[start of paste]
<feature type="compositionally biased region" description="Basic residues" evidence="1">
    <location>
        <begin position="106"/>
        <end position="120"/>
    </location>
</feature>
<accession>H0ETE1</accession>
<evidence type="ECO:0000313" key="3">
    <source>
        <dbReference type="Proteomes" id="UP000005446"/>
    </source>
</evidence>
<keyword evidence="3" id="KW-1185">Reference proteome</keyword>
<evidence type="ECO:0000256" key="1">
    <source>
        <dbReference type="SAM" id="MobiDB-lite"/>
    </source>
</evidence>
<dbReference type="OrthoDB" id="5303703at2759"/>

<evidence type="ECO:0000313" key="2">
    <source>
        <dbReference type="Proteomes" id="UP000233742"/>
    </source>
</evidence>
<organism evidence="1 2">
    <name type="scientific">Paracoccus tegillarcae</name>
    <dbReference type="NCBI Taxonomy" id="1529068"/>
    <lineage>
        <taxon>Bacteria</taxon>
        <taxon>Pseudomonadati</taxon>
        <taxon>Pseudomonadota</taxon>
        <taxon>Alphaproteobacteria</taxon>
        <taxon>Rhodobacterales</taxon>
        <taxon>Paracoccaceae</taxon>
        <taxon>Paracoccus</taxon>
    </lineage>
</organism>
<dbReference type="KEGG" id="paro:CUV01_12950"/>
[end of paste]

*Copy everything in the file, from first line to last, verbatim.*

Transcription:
<feature type="compositionally biased region" description="Basic residues" evidence="1">
    <location>
        <begin position="106"/>
        <end position="120"/>
    </location>
</feature>
<accession>H0ETE1</accession>
<evidence type="ECO:0000313" key="3">
    <source>
        <dbReference type="Proteomes" id="UP000005446"/>
    </source>
</evidence>
<keyword evidence="3" id="KW-1185">Reference proteome</keyword>
<evidence type="ECO:0000256" key="1">
    <source>
        <dbReference type="SAM" id="MobiDB-lite"/>
    </source>
</evidence>
<dbReference type="OrthoDB" id="5303703at2759"/>

<evidence type="ECO:0000313" key="2">
    <source>
        <dbReference type="Proteomes" id="UP000233742"/>
    </source>
</evidence>
<organism evidence="1 2">
    <name type="scientific">Paracoccus tegillarcae</name>
    <dbReference type="NCBI Taxonomy" id="1529068"/>
    <lineage>
        <taxon>Bacteria</taxon>
        <taxon>Pseudomonadati</taxon>
        <taxon>Pseudomonadota</taxon>
        <taxon>Alphaproteobacteria</taxon>
        <taxon>Rhodobacterales</taxon>
        <taxon>Paracoccaceae</taxon>
        <taxon>Paracoccus</taxon>
    </lineage>
</organism>
<dbReference type="KEGG" id="paro:CUV01_12950"/>